The Met Office says hot weather likely to impact health has arrived.
Please take extra care in this spell of extremely warm weather which has triggered a Level Three heatwave action alert.
This means temperatures are high enough to have a significant impact on health. Please follow our advice to protect yourself and your family from the possible health effects of hot weather. Please look out for others, especially those in vulnerable groups such as older people, young children and babies and those with serious illnesses.
Top advice for being sun safe:
- Try to keep out of the sun between 11am to 3pm
- Wear UV sunglasses, preferably wraparound, to reduce UV exposure to the eyes, walk in the shade, apply sunscreen of at least SPF15 with UVA protection, wear a wide brimmed hat and light, loose-fitting cotton clothes. This should minimise the risk of sunburn.
- Drink lots of cool drinks and when travelling ensure you take water with you.
- Look out for others especially vulnerable groups such as older people, young children and babies and those with serious illnesses.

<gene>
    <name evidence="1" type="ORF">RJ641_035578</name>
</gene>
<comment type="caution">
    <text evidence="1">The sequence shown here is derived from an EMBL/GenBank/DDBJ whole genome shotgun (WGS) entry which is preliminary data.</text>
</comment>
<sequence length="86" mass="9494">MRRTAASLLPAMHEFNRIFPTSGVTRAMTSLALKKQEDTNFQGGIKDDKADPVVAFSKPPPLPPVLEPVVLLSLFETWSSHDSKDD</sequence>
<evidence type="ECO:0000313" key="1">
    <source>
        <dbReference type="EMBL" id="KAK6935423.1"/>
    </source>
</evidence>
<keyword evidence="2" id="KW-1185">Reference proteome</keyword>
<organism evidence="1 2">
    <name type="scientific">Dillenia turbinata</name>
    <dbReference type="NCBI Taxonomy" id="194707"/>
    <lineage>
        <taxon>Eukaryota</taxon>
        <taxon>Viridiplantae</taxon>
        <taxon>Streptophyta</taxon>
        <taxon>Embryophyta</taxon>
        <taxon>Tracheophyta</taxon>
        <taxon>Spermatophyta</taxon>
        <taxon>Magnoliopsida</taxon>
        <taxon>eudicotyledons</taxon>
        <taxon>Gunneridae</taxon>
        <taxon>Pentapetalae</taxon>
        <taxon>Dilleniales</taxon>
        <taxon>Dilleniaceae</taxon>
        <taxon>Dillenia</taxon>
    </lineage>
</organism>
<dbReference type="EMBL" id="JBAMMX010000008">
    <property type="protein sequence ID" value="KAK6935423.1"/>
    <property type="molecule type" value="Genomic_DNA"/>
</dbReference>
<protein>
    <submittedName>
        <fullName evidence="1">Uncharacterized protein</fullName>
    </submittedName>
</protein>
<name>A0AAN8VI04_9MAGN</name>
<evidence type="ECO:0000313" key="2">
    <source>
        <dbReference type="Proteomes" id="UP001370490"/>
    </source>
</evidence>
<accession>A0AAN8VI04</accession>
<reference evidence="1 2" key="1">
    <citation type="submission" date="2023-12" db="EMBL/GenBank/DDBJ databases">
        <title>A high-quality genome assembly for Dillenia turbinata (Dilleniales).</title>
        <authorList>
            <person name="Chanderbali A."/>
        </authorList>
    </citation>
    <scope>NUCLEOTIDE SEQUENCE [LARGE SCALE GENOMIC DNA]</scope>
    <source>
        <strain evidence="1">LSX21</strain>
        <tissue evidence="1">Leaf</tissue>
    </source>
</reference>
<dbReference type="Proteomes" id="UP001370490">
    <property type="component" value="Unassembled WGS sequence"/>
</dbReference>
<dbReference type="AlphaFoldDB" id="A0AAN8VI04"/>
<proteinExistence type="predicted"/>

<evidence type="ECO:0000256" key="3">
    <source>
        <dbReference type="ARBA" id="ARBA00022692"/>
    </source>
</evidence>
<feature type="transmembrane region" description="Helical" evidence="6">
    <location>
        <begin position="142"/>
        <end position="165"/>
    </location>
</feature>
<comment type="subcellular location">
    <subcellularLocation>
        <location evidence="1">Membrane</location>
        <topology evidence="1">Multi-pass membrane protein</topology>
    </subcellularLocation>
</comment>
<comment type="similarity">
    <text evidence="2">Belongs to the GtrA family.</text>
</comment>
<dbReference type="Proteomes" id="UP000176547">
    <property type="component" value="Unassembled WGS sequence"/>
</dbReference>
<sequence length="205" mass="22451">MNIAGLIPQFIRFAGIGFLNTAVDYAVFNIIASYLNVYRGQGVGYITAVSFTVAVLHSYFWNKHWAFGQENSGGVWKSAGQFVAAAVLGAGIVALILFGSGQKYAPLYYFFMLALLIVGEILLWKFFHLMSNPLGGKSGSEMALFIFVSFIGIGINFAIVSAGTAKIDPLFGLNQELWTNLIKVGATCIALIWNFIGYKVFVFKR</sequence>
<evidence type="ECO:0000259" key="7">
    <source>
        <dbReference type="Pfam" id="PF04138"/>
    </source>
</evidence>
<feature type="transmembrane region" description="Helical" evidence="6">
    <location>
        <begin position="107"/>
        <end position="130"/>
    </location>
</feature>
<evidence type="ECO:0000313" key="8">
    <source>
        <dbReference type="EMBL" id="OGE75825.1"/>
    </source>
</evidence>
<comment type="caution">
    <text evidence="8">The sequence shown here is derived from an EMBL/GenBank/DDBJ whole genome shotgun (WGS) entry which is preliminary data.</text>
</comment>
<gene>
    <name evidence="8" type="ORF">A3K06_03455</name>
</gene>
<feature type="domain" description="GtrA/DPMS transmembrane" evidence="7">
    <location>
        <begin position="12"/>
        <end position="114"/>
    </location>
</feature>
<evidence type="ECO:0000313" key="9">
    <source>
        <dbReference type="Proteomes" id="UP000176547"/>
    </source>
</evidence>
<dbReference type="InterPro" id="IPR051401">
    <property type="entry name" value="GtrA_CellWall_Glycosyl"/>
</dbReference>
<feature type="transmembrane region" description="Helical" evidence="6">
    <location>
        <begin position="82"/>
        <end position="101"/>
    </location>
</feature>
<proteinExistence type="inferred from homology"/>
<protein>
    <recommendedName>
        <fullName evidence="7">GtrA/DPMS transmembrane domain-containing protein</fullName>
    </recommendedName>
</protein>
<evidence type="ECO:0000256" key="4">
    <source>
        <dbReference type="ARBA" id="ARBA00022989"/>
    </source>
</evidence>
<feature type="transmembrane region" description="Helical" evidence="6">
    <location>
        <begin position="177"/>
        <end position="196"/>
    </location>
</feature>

- Never leave anyone in a closed, parked vehicle, especially older people, infants, young children or animals.
- If medicines are sensitive to temperature it may be worth keeping them in the fridge.
- Children should not take part in vigorous physical activity on very hot days, such as when temperatures are above 30°C
Remember that it can get uncomfortably hot indoors too. Try to keep your bedroom and living space cool by closing the curtains on windows that face the sun and opening your windows at cooler times of the day and overnight when safe to do so. Turn off non-essential lights and electrical items as these generate heat.
Health and social care workers in the community, hospitals and care homes are advised to regularly check on vulnerable patients, share sun safety messages, make sure room temperatures are set below 26 °C, ensure patients have access to cold water and ice and that medicines are stored in a cool place.
During very hot weather, people who have long-term heart, lung or kidney illnesses, diabetes or Parkinson’s disease, as well as pregnant women, may experience discomfort if indoor temperatures are particularly hot and when using public transport.
Employers should ensure indoor areas are kept cool and consider allowing these individuals to travel to or from their place of work during cooler, or less busy, times of the day. For those working or exercising outdoors, strenuous physical exertion during the hottest part of the day should be kept to a minimum.